Superannuation Bill

Memorandum submitted by Chris Kolek (SU 47)

1. I am employed full-time by a Non-Departmental Public Body called the Commission for Rural Communities, doing a job that I care passionately about and working hard to ensure that rural areas are not unduly disadvantaged by government policies or practice.

2. In June 2010, the Secretary of State for the Department for Environment, Food and Rural Affairs announced that the organisation I work so tirelessly for will be "abolished" implying that what we have been doing over the years is somehow wasteful – in spite of evidence to the contrary from independent stakeholder surveys.

3. Personally, I should emphasise that I have worked hard for the Government for over 16 years, regularly and without complaint working harder and longer hours than contracted or paid to do. And yet I now find myself being described as a "big loser" as Government prepares to not only make me redundant but significantly change the Civil Service Compensatory Scheme and therefore the Terms and Conditions of my employment.

4. I ask the Committee to challenge the justification for the cap on payments (Clause 1) under the Civil Service Compensatory Scheme for two reasons:

5. Firstly, the proposed cap on the employment severance compensation payment is justified politically not only as necessary to reduce the costs of cutting jobs in government, but to bring the scheme in line with the private sector. I dispute such justification and question precisely which part of the private sector it is meant to align with? This seems unclear and it would appear rather selective in ignoring the many other quantifiable benefits of the terms and conditions of private sector employment such as bonus payments. Therefore I ask the Committee to re-consider the arbitrary nature of the 12 months (compulsory) and 15 months (voluntary) caps on severance payments.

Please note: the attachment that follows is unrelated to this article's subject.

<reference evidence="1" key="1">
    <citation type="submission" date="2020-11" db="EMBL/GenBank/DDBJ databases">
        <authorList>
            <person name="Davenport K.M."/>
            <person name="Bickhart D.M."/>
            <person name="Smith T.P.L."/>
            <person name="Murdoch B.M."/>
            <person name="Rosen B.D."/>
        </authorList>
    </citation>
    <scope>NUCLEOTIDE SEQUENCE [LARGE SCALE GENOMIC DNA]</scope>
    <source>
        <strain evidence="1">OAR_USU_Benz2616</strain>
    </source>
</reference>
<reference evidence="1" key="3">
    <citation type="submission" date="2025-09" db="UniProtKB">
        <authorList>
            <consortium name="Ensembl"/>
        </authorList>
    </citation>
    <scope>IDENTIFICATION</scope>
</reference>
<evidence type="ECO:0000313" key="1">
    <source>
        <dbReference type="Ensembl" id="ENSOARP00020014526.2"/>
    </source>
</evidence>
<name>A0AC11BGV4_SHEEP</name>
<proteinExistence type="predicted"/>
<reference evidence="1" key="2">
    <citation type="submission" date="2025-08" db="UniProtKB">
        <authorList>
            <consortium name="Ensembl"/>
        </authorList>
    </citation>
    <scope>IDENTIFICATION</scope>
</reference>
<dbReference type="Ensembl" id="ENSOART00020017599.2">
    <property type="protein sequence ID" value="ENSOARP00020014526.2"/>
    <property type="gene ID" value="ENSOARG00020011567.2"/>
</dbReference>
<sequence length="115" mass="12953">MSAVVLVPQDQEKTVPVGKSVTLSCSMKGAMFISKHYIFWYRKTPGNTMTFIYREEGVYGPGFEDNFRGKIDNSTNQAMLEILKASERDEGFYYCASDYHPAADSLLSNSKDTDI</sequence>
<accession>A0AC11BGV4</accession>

6. Secondly, the proposed caps will penalise those who have worked longer for government and therefore challenges what each of us actually understands by the meaning of "compensation". For me personally, I can confirm that I applied for, and remained loyal to, my government employers because of the terms and conditions of employment. The Civil Service Compensatory Scheme was attractive and must have played a considerable part in keeping staff like myself who might otherwise have worked in the private sector. It certainly made up for the generally poor salaries and offered me a sense of security (what fools we must be!)

7. If the overarching objective is to reduce costs then restrict the compensation to something that remains affordable, I suggest the maximum of 2 years pay as previously negotiated by the previous Government with the majority of trade unions in agreement.

September 2010